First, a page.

The Master’s Degree in Public Archaeology is a 2 year program of coursework and practical application designed to prepare students for a range of professional positions. The degree is offered through the Anthropology Department and in conjunction with the Public Archaeology Facility (PAF). Our focus is on the intersection between archaeology and its many publics. As such, graduates can expect to find employment in both the private and governmental sectors, including federal, state, tribal, and local agencies, engineering firms, environmental firms, architectural design companies, and energy companies. Education- and museum-based archaeologists work for schools, agencies that define policies for educational initiatives, heritage organizations that work directly with descendant communities, institutions that award and administer grants, and museums that are both privately and publicly funded. [Learn More] or  [MAPA Facebook]

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The Columbian Geography of Binghamton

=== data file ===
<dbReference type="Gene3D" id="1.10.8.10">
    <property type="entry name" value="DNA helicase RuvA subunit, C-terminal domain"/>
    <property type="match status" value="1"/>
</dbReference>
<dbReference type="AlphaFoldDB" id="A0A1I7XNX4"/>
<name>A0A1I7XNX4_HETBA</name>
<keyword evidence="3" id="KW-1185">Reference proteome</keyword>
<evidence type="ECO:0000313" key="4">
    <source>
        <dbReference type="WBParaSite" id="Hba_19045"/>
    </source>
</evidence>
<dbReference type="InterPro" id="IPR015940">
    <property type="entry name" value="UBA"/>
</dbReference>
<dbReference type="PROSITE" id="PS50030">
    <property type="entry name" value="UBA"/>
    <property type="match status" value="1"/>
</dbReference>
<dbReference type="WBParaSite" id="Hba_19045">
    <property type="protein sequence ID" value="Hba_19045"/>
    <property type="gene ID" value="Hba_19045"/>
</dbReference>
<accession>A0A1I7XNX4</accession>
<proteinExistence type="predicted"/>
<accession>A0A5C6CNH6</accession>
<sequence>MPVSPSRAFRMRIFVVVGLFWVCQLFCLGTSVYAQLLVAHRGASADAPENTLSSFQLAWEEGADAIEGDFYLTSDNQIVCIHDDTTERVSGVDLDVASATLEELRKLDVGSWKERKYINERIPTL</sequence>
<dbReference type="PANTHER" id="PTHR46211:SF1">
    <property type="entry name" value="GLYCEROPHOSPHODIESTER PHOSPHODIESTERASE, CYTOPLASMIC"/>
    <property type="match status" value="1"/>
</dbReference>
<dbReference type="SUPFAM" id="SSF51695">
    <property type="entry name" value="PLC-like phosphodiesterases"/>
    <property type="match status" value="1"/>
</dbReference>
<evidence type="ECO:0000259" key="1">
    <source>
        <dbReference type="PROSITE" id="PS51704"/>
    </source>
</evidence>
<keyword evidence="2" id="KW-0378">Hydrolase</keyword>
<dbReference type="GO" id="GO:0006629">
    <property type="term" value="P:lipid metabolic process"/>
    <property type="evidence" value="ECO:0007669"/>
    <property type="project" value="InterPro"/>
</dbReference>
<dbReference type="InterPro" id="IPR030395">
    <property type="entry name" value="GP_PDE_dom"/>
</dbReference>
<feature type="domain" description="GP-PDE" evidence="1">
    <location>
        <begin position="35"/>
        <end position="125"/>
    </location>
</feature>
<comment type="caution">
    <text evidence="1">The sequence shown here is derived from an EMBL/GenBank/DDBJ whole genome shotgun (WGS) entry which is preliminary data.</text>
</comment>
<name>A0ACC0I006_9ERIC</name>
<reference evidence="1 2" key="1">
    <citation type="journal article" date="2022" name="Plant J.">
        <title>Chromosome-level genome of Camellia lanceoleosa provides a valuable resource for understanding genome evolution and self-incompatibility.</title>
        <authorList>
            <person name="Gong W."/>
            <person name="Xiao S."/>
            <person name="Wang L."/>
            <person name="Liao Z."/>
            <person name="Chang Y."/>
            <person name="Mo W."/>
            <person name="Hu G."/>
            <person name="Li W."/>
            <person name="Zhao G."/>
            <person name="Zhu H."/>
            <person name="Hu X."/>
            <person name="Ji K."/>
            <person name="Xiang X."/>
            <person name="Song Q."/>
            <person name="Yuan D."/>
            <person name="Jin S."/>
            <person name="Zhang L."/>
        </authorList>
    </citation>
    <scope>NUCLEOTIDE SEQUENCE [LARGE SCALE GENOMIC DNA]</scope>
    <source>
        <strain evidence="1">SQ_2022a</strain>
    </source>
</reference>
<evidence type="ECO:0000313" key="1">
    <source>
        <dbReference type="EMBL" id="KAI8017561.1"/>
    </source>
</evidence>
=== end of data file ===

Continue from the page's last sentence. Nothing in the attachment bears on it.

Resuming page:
As state employees and school children around the country enjoy their four-day work weeks, we at MAPA could not call ourselves a public archaeology blog without a series deconstructing Columbus Day. I am back, with my colleagues Andy Pragacz and Katie Seeber, to talk about Columbus monuments. Obviously monuments, particularly of Confederate soldiers, have seized national and local news lately, and many archaeologists have commented on the controversy: Rosemary Joyce and Paul Mullins, to name a few. As Columbus Day approached, many statues of Christopher Columbus were similarly ­­­­­­­­­questioned. Baltimore’s monument to Christopher Columbus, the first monument to the man in the United States, was smashed in August of this year. After recent vandalism of similar monuments in New York City, police are guarding the Columbus Circle monument in Manhattan from future attacks. Some in Minneapolis have suggested that a statue of Prince should replace their Columbus monument. In our own city of Binghamton, the statue of Christopher Columbus that adorns the Broome County Court House was spray painted “murderer” twice.  An event tossing bologna at a cutout of Columbus was held in Binghamton’s Columbus (or Bologna) park this week. This not the only monument to Columbus in the Binghamton area. [Read More]

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